How to align its in Powerpoint (Image Source: Daniel
How to make your PowerPoint items beautifully aligned

Isn’t it annoying when you create a beautiful slide for your presentation in PowerPoint, that the items you draw do not always align well. They sometimes have a mind of their own and sit where they want and not where you want. This tip will teach you how to align items in PowerPoint

N.B. This Tip is written in Office 2016 so images of tools or ribbons may differ from your version. The features still work the same. 

Here is an example of object drawn freehand in a slide in PowerPoint. Align1

As you can see the items are not aligned in the slightest.

To align two or more objects select them.

To select them in the easiest way is to click in an extremity corner and hold down the left mouse button then drag to the opposite diagonal corner. This movement shows as a grey see through box around the objects, then as you let go of the mouse you see each object, that you successfully lassoed with the drag, has a box around it with sizing marks and a rotation point. align2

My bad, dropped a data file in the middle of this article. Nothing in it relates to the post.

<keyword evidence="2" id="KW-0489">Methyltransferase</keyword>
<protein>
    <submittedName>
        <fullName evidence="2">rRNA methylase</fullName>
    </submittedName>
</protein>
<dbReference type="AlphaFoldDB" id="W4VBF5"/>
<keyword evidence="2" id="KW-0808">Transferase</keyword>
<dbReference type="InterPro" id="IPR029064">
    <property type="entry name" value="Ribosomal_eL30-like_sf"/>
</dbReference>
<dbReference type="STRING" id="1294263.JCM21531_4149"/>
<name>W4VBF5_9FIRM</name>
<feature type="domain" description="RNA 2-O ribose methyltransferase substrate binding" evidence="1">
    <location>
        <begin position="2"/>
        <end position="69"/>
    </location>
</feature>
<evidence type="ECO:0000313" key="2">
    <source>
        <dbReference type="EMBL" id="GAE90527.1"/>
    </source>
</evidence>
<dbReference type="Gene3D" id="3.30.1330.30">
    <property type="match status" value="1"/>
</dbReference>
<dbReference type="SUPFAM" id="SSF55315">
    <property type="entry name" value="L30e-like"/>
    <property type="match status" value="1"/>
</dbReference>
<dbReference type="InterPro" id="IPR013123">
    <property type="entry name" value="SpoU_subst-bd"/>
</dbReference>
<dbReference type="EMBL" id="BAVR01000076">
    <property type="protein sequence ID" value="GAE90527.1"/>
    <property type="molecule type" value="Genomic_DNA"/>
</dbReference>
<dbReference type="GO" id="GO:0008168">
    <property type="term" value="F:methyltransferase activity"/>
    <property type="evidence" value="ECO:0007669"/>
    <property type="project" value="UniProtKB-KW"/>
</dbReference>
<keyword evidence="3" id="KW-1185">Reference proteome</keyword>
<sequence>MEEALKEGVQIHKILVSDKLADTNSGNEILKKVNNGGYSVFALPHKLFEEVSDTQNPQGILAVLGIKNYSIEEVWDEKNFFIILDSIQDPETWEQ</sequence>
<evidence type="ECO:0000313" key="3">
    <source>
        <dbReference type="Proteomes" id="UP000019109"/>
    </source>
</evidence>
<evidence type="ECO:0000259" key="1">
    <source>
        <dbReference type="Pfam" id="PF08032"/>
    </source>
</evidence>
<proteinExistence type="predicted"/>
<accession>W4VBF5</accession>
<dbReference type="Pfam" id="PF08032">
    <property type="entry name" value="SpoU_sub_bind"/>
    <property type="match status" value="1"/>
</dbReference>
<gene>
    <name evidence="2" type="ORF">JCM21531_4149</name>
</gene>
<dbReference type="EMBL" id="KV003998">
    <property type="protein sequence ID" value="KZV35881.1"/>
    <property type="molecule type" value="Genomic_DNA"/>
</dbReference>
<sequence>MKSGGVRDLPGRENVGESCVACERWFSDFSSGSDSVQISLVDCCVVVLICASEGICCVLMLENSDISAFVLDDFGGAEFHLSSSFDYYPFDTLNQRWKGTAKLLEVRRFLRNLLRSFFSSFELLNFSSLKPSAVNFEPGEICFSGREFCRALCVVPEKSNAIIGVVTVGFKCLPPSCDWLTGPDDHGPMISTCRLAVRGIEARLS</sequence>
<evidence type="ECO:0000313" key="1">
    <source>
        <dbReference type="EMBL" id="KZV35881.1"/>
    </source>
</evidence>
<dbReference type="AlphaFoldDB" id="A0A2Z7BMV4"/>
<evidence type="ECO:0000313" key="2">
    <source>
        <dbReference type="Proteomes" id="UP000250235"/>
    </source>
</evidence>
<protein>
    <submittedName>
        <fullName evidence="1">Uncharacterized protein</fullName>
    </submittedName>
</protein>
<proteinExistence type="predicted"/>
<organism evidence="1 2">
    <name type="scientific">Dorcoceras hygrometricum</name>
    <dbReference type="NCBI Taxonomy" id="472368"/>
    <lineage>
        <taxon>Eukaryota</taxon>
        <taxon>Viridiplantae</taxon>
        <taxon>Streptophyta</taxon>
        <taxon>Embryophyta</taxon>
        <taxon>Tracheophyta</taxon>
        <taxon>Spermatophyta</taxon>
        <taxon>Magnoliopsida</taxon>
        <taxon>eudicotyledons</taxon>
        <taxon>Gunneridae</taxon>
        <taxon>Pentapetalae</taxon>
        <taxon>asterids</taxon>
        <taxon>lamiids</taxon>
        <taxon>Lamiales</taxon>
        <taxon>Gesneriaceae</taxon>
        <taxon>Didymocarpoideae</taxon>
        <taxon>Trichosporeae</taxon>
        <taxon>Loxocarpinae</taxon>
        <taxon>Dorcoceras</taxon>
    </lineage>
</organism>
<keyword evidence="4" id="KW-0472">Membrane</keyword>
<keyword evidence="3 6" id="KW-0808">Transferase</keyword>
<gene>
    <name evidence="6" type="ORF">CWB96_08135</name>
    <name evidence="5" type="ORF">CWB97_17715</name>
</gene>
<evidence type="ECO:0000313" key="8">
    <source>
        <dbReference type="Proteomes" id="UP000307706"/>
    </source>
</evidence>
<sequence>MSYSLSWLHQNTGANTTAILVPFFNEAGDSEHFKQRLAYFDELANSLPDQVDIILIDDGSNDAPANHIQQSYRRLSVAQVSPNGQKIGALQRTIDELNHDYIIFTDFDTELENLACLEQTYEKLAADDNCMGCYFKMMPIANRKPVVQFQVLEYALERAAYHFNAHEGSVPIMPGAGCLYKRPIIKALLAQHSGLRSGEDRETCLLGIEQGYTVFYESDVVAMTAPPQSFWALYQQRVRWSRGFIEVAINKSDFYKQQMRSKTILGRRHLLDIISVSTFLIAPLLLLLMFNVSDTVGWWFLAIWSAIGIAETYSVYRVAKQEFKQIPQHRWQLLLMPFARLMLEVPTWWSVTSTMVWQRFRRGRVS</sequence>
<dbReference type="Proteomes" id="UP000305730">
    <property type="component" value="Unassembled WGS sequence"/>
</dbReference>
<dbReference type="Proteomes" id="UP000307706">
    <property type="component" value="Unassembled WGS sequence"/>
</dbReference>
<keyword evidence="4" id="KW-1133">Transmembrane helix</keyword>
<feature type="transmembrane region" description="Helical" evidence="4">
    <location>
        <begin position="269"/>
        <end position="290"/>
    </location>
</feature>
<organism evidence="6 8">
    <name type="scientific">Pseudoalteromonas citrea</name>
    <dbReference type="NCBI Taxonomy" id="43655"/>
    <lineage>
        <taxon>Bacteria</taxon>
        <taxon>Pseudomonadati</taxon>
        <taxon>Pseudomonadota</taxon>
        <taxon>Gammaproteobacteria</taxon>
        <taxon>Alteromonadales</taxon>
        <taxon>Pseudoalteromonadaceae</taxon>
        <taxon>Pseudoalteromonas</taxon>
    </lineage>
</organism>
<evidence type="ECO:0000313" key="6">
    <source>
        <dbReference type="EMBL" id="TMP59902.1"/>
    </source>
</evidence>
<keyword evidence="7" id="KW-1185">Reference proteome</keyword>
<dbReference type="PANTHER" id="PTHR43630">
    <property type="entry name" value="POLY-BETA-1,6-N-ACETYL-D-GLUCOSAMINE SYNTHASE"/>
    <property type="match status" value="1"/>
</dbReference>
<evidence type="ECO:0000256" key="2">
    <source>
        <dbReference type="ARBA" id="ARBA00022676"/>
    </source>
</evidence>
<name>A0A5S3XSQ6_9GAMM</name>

Here only the left hand side of the slide was lassoed.

As you have been drawing objects and now selected them you can see that you have a new tab at the end of your tabs in the Ribbon. “Drawing Tools” and “Format” is the only tab present.

Select Format. Align3


Almost at the end on the right hand side you will find the Align tool. Align4

Select it and make your choices. Align5

This is the time you play a little to get used to which selection does what exactly to your objects.

Once you have mastered this and have set the first objects how you like you can now go on to the others. Taking care not to dislodge any object you have already aligned.

Aligning Objects on the fly.

As you create a new object you can select it and drag it around the slide and you will see doted lines on the slide appear and disappear helping you align this object with the others around it. Align7

Once again I suggest that you take time to familiarise yourself with this feature.

Whichever technique you use is up to you at the time you use it. There are many times when you will probably use the second, “on the Fly” technique, rather than the first but when you have lots of objects to align in several planes you will find the first much faster.


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